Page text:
'Pets as prizes' ban in South Tyneside after council votes through 'goldfish motion' to back RSCPA campaign
Councillors have backed a campaign calling for a ban on the giving of live animals as prizes.
This week, South Tyneside councillors voted unanimously to ban ‘pets as prizes’ being offered on land controlled by the local authority.
The motion to full council was brought forward by Labour councillor Audrey Huntley on September 6, outlining background to the national RSPCA campaign and several pledges for the council.
This included the council leader writing to the Government and both South Tyneside’s MPs to push for an “outright ban” on the practice on both public and private land.
Councillors heard that the RSPCA receives a number of reports annually regarding pets being given as prizes via fairgrounds, social media and other channels in England – with the issue predominantly concerning goldfish.
Labour councillor Joyce Welsh added that putting goldfish in plastic bags with tap water was “deadly” – with issues ranging from oxygen starvation to unsuitable water temperature.
During debate, an amendment was presented by Green Party councillor Peter Bristow to expand the motion to cover events on private land.
This included a call for the council leader to write to venues and organisers of events in South Tyneside who may operate on private land and who offer live animals as prizes, urging them to “refrain from doing so.”
Cllr Bristow added: “I appreciate the council doesn’t have the authority to impose bans on private land but we can, at the very least, encourage and appeal to the better nature of owners and organisers of fairgrounds and fetes and so on, to stop giving live animals as prizes.”
Councillor David Francis, Green group leader, said the amendment sought to “strengthen the motion and widen its scope whilst recognising limits on what [the council] is directly able to influence.”
Meanwhile, Labour councillor Angela Hamilton said the council could encourage event organisers to shun the practice of pets as prizes as part of its licensing application process.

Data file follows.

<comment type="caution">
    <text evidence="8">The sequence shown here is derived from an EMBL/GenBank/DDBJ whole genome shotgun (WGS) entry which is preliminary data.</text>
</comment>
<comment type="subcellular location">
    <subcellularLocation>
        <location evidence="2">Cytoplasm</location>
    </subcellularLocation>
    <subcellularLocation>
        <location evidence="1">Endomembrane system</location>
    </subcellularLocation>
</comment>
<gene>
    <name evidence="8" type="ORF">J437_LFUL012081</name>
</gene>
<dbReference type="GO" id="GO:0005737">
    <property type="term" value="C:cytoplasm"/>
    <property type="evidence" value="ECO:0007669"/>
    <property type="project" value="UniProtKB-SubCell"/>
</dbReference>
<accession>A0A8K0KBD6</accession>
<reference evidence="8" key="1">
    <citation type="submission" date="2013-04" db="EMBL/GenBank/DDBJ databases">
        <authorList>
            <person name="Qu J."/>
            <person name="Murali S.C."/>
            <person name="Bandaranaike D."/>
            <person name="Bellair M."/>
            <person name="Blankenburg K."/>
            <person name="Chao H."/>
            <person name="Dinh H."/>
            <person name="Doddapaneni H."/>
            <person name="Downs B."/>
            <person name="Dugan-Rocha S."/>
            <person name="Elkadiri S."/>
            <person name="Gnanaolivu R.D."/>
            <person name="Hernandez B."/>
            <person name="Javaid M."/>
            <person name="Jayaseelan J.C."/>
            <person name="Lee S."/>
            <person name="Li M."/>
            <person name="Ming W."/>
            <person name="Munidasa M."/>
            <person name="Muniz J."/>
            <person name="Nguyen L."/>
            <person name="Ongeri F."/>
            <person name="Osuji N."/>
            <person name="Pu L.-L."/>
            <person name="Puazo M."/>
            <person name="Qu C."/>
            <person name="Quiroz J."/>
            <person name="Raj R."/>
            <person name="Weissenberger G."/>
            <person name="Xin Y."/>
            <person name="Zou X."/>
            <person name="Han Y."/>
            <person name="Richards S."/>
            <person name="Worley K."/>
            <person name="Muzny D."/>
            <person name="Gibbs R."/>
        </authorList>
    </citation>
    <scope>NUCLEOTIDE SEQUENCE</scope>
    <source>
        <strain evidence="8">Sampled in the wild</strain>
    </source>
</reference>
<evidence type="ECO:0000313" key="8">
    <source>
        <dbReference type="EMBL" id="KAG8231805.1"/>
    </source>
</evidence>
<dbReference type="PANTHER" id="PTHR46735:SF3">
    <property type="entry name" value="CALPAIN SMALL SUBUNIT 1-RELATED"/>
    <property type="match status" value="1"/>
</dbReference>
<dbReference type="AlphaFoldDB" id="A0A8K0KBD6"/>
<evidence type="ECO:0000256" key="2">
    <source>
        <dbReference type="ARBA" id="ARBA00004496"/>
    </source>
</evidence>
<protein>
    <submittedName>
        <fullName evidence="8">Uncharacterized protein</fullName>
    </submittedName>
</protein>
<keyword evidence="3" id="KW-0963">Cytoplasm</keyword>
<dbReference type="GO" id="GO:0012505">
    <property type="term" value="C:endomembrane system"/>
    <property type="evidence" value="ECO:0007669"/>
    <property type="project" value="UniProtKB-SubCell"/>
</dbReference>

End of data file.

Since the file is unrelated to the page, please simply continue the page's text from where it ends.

She explained this could include a standard letter or referral to a council website page stressing that the local authority does not promote offering live animals as prizes.
Although the amended motion was rejected by a majority vote, the original motion went on to win unanimous support.
During the meeting, independent councillor Keith Roberts also questioned the worth of bringing a “motion about goldfish,” instead of focusing on priority issues such as antisocial behaviour and housing.
“Even though I have agreed with Cllr Francis and [Cllr Bristow], I think this motion is an absolute disgrace to be brought here when we have got people out there suffering on a daily basis,” he said.
But Cllr Huntley, responding, said animal welfare was a priority issue for the council and that the motion applied to “all animals that may or may not be given as prizes.”
The agreed motion reads:
Across the country each year, a range of animals are given away each year in unsuitable plastic bags at fairgrounds and fetes. Many of them are won by children or their parents, who are unprepared to take on a pet, simply as the result of winning a game.
The practice of giving away pets as prizes, particularly goldfish, has long gone on and may bring enjoyment to some. Acquiring an animal to be kept as a pet should be the result of careful planning and prior consideration. Additionally, action on this matter may also deter people from awarding other pets as prizes, protecting other popular pets such as dogs.
Pets as prizes is often a no-win situation for animals and their potential new owners.